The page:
Monday, May 26, 2014

Pierre-Auguste Renoir (1841-1919)

Caption: Two Sisters

I went to The Art Institute of Chicago this weekend. It's fun going to an art museum with someone who knows a lot about art and can weed out the stuff you already saw too much of at Crystal Bridges last year. Someone who can point you in the right direction. We didn't have time to see all that we wanted too, but we saw a lot in the four hours we were there, including meeting an old path friend from residency and her boyfriend for lunch.

There is nothing like seeing art in person, no matter how much of it you have read about and looked at in books and on the internet. When I was a junior in high school we had an assignment to do a report on an Impressionist painter. I was a little bummed that the tortured souls I wanted to research and write about, Van Gogh and Munch, were already taken. I chose Renoir.

"His name is Pierre-Auguste and I was born in the month of August, so at least we have that in common," I remember thinking. So I delved in. But nothing could have prepared me for the chills I got, the tears that welled up, the flooding of high school memories that came to me when I saw this, one of my favorites, in person.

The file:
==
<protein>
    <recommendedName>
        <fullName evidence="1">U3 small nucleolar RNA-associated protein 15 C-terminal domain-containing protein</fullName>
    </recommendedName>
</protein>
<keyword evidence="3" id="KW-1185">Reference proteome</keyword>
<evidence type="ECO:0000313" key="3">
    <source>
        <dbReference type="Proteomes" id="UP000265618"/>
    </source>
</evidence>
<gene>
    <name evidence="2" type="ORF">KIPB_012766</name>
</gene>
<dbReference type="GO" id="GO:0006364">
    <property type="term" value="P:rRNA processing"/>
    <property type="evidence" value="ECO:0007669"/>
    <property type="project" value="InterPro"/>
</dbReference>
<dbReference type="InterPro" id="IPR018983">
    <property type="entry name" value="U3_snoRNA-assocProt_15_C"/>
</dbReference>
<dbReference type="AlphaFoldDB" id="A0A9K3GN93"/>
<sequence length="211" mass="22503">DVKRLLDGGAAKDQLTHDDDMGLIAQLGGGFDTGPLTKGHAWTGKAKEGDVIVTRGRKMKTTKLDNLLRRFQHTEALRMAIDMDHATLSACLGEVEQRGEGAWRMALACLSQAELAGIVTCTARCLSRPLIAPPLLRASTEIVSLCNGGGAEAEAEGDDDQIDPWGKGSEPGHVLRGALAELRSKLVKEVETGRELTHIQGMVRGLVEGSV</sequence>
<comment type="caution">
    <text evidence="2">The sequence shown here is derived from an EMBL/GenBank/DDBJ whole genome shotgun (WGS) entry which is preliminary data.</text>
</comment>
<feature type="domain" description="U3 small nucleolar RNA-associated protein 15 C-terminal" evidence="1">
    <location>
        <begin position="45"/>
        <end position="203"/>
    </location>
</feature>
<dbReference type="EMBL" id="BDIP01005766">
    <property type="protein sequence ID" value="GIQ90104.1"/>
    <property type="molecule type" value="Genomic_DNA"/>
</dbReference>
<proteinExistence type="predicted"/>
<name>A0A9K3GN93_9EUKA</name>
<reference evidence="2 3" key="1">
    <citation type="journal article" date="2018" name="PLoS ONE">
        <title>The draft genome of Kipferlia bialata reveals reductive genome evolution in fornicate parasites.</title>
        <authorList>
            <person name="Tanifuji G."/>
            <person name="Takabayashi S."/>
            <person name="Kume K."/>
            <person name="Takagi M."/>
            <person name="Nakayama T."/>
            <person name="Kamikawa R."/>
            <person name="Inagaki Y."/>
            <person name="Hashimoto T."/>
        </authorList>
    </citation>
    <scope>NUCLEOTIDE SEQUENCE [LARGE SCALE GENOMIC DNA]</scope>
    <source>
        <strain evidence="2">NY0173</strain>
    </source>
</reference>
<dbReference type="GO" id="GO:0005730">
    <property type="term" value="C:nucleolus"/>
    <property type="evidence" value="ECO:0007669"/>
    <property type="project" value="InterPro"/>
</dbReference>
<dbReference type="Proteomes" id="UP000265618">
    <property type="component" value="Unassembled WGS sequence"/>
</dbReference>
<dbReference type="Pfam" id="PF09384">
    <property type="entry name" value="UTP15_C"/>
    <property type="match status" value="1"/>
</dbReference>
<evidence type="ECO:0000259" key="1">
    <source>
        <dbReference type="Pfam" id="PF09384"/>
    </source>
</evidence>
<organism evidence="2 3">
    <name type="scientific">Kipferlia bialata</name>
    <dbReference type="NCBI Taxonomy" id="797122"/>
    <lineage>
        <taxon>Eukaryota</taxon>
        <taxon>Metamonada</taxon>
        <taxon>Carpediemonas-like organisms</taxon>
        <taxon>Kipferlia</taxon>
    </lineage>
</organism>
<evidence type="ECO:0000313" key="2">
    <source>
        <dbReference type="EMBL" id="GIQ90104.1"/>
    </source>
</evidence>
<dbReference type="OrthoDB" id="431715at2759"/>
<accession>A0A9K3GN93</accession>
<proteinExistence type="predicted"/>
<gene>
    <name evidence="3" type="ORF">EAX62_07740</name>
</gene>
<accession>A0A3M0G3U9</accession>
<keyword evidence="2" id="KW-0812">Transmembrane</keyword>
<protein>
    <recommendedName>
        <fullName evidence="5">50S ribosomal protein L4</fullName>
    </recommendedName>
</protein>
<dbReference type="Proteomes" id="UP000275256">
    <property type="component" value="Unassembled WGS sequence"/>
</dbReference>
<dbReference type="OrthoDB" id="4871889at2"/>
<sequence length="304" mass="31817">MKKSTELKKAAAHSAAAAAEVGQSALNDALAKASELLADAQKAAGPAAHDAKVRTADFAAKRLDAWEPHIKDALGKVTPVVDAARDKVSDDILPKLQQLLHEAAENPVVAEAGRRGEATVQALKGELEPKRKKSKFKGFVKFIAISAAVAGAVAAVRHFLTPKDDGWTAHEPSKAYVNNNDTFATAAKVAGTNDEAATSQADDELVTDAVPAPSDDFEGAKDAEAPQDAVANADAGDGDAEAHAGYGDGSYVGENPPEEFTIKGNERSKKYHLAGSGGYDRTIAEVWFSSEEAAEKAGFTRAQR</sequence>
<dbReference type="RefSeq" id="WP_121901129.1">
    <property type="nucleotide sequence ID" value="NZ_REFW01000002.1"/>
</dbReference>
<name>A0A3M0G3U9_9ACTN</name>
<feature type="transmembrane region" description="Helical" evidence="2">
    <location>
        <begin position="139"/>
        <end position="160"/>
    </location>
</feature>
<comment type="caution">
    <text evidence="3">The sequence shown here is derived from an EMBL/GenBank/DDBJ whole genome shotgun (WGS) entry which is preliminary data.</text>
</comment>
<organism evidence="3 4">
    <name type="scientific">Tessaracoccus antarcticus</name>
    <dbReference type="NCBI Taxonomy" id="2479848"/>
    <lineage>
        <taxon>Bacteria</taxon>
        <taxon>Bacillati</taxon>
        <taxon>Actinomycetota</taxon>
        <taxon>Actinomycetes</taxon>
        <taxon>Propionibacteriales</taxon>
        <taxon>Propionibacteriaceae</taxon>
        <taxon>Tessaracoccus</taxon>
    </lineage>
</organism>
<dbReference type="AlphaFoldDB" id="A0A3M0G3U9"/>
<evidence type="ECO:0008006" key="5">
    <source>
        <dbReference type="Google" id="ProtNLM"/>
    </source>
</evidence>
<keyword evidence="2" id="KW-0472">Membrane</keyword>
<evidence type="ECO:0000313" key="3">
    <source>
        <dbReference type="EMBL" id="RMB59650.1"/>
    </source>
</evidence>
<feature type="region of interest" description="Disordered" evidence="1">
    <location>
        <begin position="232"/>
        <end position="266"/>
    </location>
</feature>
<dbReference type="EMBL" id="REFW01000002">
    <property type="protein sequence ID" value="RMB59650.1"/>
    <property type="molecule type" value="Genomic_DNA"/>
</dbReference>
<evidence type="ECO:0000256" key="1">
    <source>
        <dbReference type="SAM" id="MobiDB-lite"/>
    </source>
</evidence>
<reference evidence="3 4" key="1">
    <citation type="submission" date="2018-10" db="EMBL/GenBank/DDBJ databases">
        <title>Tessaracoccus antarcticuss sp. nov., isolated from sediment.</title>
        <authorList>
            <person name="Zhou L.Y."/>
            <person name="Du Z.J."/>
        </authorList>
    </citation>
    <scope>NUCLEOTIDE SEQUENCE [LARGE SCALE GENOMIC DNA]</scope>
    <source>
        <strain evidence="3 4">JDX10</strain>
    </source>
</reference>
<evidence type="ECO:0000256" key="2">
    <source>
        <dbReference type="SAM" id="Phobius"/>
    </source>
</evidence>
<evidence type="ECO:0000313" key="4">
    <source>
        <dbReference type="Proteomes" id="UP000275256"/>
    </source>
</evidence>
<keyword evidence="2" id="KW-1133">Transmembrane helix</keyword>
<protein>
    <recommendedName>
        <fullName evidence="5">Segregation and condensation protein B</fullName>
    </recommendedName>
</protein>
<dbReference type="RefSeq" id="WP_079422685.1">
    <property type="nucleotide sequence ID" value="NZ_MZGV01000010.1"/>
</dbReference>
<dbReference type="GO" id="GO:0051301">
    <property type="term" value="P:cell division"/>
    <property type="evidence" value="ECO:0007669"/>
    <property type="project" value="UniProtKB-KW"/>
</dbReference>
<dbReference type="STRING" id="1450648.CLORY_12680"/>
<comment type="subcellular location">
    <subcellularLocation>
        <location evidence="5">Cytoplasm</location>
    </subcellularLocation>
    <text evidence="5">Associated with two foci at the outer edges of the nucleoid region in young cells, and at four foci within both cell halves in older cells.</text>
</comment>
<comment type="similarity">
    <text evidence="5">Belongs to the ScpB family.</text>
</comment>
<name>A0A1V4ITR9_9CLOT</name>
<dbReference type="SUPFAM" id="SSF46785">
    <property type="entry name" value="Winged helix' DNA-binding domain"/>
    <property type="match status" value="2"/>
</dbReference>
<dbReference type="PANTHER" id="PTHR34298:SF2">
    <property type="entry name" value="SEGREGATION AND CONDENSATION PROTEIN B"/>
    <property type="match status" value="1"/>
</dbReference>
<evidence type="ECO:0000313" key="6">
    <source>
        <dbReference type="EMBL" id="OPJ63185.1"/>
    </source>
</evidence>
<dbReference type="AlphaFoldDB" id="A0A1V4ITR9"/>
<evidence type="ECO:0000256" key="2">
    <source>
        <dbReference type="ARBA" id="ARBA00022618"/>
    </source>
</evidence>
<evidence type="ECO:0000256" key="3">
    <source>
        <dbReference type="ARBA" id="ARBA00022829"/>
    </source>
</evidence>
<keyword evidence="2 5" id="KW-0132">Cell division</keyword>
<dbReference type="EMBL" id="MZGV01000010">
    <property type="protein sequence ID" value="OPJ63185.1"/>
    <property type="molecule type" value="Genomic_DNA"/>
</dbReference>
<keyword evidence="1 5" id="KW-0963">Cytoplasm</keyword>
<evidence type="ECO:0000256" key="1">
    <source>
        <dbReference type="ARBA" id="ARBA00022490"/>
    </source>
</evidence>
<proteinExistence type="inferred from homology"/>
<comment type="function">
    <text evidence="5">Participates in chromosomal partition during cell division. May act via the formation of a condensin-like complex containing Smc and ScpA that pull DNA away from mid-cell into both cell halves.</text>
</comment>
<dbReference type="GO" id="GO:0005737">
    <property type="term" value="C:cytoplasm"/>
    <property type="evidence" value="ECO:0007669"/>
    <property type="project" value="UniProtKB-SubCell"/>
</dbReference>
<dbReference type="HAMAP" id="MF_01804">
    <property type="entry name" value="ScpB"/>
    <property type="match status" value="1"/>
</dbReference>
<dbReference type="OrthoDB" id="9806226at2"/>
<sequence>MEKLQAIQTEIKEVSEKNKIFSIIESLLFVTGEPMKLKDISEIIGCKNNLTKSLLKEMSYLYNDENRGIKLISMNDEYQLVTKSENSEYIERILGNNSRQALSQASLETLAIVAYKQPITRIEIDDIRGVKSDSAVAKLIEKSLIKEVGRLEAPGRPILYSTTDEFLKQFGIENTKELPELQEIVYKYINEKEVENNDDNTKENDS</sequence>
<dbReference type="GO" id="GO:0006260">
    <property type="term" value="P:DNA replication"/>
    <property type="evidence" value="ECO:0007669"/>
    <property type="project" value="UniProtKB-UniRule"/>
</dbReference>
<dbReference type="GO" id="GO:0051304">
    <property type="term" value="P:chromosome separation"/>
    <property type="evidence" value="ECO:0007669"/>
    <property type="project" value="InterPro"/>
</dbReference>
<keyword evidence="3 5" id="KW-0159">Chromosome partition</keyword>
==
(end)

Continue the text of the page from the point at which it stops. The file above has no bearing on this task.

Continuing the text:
Renoir was a tortured soul too. He was crippled in life by chronic respiratory and subsequently autoimmune illness. I think back to the treatment back then, Climate, and wonder at how far we've come in providing these patients with a better lifestyle; means to live with happiness and longevity.

"Two Sisters" was one of my favorite paintings. When I showed it to my son tonight at pizza dinner, he said "That looks like you Mom. And that looks like you as a little girl." He was missing me for the last four days and leaning against me and telling me stories and seeing me everywhere, ha ha. When I see this painting I think of myself and my own sister. Sometimes I see her as the adult and me as the child. Sometimes it's vice versa. We've both needed each other throughout life and we try like hell, despite life's obstacles, to be there for each other. She's one in a million.

That's the eternal value of art, not that I need to beat a dead horse. We all see it from our own unique experience. That's what makes it live forever. 


Liana said...

I love Renoir and the other impressionists. My parents used to have a print of the Luncheon of the Boating Party and as a kid, I thought one of the men looked like my dad and one of the ladies looked like my mom.

Gizabeth Shyder said...

That was my other favorite Liana! I looked it up last night and saw that it was in D.C. I've never been to D.C. - what a great excuse to plan a trip there.

I remember thinking how sophistocated they seemed compared to awkward teenage me.